Who do you believe - the police or the politicians?
What began as an argument about what a minister did or did not say one night at the gates of Downing Street has now turned into a full-scale battle about who can be trusted to tell the truth.
A battle which now involves not just a former government chief whip with a deep grievance, not just his high profile supporters in all the main political parties, but the home secretary herself.
All are now calling on the chief constable of West Mercia to reverse his decision not to discipline an officer on the grounds that he showed "no deliberate intention to lie".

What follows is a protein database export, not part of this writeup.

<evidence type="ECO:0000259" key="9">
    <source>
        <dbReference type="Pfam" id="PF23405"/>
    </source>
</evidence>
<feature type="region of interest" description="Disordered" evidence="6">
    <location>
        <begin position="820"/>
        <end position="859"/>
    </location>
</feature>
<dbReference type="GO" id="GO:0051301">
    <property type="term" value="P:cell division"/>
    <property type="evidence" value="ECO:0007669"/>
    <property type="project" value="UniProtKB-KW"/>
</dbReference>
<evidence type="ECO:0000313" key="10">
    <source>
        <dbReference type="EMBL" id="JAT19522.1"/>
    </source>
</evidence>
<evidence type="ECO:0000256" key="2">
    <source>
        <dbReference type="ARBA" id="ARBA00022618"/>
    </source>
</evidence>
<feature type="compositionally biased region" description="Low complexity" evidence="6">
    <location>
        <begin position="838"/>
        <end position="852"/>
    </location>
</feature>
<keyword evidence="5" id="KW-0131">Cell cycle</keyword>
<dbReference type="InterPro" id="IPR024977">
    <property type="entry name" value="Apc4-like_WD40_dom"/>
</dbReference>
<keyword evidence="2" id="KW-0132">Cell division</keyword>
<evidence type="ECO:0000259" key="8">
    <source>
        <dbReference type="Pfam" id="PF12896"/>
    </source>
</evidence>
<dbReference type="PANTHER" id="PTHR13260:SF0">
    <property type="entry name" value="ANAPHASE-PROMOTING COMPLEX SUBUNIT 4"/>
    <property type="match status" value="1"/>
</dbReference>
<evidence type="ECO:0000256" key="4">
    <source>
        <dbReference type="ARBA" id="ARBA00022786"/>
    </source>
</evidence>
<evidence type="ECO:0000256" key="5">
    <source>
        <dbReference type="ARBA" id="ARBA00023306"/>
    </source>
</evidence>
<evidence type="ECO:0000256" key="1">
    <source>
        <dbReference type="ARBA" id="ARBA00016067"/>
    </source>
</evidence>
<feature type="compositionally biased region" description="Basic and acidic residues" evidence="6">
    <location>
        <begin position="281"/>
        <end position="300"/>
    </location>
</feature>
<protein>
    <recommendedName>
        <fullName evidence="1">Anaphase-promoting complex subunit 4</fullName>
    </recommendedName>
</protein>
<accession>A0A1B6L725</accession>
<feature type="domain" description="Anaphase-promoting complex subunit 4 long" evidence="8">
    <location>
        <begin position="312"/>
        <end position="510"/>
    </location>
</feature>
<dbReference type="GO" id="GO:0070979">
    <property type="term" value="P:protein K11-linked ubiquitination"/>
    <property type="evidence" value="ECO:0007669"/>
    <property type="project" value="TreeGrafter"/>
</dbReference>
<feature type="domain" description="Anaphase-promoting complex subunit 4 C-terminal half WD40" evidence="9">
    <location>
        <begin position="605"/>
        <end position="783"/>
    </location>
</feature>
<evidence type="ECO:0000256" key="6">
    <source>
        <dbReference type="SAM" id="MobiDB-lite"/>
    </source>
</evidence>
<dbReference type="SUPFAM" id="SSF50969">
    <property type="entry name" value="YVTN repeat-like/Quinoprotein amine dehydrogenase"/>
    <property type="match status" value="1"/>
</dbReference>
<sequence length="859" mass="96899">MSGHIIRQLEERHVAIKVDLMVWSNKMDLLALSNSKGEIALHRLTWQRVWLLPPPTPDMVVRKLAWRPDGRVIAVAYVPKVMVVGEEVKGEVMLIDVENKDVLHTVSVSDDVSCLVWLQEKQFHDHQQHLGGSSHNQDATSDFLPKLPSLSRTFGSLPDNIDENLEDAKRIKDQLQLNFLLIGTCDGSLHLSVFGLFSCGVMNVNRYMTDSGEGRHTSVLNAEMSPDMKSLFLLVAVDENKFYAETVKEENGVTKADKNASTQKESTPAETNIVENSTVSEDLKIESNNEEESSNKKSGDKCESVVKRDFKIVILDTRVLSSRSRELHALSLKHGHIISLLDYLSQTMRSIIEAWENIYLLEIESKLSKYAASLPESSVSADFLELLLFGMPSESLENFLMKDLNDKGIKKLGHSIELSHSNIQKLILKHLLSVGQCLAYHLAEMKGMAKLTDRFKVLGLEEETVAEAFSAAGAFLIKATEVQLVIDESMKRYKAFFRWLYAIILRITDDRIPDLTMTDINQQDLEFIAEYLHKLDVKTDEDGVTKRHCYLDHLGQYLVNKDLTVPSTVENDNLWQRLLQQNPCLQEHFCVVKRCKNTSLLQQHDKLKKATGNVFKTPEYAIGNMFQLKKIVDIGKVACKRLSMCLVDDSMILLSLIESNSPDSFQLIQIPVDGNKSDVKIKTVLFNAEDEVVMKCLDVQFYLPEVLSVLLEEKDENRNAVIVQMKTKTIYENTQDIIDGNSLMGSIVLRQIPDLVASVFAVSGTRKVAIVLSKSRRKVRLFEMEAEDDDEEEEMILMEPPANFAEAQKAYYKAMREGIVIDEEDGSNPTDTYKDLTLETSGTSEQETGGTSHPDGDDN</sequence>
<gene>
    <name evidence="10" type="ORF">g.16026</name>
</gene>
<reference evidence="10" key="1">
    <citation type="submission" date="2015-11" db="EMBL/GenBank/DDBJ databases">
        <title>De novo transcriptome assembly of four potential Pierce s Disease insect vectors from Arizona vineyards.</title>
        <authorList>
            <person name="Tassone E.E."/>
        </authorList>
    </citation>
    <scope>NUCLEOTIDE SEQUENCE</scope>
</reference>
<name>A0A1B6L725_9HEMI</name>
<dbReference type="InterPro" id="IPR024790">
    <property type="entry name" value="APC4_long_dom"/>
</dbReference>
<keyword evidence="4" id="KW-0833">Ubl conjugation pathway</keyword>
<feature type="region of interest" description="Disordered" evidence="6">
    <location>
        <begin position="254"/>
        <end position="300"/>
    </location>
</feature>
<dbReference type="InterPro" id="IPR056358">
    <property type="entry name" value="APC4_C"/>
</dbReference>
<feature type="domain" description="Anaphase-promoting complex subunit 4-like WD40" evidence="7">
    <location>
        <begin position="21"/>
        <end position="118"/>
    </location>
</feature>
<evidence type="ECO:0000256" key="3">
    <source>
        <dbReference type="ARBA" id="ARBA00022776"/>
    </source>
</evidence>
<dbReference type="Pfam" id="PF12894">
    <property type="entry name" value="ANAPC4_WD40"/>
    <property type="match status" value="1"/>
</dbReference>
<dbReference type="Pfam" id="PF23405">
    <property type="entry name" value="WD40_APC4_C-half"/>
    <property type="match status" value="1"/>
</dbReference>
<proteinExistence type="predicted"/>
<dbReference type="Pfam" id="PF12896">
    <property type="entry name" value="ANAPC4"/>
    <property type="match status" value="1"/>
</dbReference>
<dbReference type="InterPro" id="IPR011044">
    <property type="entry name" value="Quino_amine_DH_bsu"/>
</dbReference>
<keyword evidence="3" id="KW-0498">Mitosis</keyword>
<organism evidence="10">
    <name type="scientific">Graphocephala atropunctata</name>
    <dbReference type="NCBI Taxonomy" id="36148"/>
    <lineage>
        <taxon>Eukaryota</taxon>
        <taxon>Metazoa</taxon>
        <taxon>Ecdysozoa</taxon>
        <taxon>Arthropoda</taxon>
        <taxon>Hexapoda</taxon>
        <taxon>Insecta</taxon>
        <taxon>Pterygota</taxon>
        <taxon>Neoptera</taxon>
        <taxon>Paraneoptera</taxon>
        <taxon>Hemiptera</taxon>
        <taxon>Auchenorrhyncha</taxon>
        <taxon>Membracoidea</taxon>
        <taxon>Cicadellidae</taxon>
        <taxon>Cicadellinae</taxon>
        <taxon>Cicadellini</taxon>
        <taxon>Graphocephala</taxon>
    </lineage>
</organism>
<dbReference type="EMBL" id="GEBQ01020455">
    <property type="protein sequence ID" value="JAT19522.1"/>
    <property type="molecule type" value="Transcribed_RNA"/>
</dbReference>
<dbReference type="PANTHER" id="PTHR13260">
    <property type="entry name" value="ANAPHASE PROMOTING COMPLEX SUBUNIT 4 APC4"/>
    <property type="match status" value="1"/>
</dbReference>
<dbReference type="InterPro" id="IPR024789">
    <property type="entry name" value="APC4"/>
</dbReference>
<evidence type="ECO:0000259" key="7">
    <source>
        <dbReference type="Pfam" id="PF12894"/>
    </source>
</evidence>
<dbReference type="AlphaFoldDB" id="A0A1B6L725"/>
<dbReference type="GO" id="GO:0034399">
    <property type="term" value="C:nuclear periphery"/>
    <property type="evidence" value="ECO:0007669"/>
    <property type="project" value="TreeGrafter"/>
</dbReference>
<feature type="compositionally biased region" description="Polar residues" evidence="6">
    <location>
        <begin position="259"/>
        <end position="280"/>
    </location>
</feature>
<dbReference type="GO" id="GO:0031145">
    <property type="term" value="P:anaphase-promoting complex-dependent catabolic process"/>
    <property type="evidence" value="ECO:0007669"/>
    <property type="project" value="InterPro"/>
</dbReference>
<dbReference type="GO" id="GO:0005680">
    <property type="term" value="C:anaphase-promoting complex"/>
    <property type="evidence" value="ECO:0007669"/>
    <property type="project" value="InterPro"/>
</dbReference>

What brings those politicians together is the anger at what they see as a conspiracy orchestrated by the coppers' union - the Police Federation - which has for many years fought home secretaries who sought to alter their pay or conditions.
That and a fury that if police officers can - in their eyes - fit up a minister of the Crown, how can the public believe that they will be fairly treated?
Ever since the CCTV of that night in Downing Street emerged, serious questions have been raised about the truth of the police's version of events.
(A decision is expected soon about whether those who claimed to have heard the word pleb will themselves face prosecution)
Today was merely act one in a drama with a long way to run.